Main gas pipeline out for rest of week; McCrory warns of potentially severe effects

RALEIGH, N.C. (WNCN) – Speaking at the North Carolina Council of State, Gov. Pat McCrory said Monday’s Colonial Pipeline explosion could have severe effects on fuel supplies compared to what occurred in September.

UPDATE: NC Petroleum Association director says to continue normal buying habits following pipeline explosion

Later Tuesday, Colonial said that it expects the pipe that carries much of North Carolina’s gasoline supply will remain shut down for the rest of the week.

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CLICK TO VIEW 18 LARGER PHOTOS FROM THE EXPLOSION

On Monday afternoon, at least one person was killed and five were injured after a petroleum gas line exploded in Shelby County near Helena, Alabama.

RELATED: 1 killed, 5 injured after same Colonial Pipeline at root of recent gas shortage explodes

The petroleum line that exploded is the same line that leaked in September, causing severe gas shortages in North Carolina and other southeastern states.

McCrory said the state is in ongoing communication with Colonial Pipeline about the possible impact.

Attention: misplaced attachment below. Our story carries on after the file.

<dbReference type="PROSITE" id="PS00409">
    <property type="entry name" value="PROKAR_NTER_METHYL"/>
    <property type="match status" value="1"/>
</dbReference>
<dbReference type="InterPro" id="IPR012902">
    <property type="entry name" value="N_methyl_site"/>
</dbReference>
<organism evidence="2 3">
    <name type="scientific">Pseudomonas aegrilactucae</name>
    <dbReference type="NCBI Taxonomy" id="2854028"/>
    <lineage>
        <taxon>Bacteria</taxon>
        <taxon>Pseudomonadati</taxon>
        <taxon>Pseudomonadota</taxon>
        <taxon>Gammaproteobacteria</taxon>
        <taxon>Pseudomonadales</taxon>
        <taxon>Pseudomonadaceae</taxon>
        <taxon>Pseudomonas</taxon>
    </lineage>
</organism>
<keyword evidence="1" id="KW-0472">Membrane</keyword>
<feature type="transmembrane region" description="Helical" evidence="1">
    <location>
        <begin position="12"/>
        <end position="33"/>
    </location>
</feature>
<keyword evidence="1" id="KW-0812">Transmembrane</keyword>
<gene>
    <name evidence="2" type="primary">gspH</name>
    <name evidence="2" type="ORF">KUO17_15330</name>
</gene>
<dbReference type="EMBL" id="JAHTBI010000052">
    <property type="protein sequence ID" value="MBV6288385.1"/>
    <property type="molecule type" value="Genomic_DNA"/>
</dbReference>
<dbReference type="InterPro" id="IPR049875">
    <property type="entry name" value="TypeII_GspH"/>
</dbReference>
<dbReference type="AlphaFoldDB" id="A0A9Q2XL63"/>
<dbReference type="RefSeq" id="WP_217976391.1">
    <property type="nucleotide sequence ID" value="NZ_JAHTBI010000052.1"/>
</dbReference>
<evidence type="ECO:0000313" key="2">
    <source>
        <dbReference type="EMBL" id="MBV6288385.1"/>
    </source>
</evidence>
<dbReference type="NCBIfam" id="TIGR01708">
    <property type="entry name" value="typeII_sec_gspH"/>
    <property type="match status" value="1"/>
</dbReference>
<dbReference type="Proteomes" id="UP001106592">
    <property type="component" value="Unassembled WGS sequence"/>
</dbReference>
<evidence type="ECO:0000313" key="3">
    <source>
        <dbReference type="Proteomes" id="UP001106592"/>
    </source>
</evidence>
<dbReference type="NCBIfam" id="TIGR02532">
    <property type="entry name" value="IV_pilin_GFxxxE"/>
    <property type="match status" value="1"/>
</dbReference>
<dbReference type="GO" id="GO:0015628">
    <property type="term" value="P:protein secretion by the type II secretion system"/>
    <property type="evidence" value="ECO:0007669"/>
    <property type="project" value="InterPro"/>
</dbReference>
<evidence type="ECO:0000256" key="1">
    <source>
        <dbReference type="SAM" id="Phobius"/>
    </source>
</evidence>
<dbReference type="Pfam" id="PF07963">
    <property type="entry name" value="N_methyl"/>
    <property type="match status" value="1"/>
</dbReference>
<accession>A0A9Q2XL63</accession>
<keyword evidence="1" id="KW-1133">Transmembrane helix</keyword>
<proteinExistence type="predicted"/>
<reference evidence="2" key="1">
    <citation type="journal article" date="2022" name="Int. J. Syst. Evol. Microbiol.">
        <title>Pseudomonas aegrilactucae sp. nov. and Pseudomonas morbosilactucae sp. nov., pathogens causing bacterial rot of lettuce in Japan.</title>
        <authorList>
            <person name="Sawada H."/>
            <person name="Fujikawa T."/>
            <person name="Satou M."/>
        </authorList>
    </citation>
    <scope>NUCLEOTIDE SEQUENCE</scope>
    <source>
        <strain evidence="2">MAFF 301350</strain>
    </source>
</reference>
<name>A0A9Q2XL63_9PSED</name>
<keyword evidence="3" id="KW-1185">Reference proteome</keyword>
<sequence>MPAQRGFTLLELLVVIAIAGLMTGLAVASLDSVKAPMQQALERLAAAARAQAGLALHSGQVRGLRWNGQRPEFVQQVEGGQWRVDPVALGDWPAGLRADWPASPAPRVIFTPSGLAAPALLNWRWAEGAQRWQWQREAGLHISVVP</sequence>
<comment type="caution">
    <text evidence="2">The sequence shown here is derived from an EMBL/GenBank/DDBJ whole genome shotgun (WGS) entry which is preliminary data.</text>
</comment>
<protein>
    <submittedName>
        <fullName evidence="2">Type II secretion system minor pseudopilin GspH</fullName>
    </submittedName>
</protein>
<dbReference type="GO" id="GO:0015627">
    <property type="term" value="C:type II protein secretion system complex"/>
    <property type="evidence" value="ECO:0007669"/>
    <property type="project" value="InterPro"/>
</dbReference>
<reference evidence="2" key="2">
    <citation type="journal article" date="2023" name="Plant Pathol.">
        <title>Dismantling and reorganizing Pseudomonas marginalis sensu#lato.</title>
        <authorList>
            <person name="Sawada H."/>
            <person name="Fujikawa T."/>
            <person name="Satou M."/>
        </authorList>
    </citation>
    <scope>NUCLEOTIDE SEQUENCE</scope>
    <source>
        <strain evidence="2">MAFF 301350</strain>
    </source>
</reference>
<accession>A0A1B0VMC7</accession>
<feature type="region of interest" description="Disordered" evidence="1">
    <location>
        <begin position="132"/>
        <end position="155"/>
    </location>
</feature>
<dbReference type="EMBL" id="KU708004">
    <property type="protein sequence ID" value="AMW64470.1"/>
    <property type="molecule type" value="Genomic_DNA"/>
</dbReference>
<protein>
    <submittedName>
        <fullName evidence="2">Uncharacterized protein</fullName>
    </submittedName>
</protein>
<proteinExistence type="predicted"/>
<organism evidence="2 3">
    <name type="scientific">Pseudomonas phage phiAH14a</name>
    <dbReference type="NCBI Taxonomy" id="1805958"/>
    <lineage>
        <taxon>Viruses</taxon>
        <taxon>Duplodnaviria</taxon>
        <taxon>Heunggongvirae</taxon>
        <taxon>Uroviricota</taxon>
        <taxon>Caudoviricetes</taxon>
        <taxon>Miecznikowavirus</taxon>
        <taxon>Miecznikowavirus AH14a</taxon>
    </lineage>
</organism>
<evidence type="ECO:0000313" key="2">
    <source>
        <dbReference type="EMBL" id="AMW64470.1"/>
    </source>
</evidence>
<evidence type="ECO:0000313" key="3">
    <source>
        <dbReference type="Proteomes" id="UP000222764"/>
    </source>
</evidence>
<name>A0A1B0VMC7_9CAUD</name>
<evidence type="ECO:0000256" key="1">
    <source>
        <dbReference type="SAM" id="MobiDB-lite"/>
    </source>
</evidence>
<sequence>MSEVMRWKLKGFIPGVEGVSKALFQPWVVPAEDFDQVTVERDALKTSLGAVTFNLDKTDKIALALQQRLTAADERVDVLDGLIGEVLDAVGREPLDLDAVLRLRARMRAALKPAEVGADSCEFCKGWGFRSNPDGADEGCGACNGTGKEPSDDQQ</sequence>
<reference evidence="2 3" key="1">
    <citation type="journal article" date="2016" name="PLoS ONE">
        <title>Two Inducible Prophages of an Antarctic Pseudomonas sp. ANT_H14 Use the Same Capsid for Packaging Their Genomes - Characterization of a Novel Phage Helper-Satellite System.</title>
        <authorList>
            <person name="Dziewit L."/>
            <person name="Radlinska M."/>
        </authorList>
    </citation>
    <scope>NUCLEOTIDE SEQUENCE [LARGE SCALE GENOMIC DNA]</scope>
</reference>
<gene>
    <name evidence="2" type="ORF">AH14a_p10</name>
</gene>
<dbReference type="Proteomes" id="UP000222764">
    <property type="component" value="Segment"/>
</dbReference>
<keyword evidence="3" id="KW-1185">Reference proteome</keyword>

“As you know…Colonial Pipeline has a tremendous impact on North Carolina’s fuel supply,” he said.

McCrory said the impact could be worse than back in September.

“There is potential damage to both lines one and two. If it’s both, one and two, it will be more severe than what we had a couple of weeks ago,” he said.

McCrory said in a Tuesday afternoon press conference that Colonial Pipeline had confirmed that one of the two actual pipes that makes up the pipeline is up and running. The pipe that is running carries diesel, jet fuel and similar substances, according to Colonial.

The other line, which is currently shut down, delivers about 70 percent of North Carolina’s fuel supply, McCrory said.

McCrory also said it’s not clear how much the state’s reserves have rebounded since September’s interruption.

While McCrory stressed the severity of the situation, he also emphasized that people should not engage in or encourage panic buying, which would only worsen the problem.

“It’s a very delicate balance of being transparent while also not causing more harm to a situation,” he said.

Gasoline price futures were up Monday evening by as much as 15 percent after the explosion, which burned itself out by 11 p.m., according to a report by Reuters.

Attorney General Roy Cooper announced Tuesday afternoon the the state’s price gouging law that went into effect for gasoline following Hurricane Matthew is still in effect.

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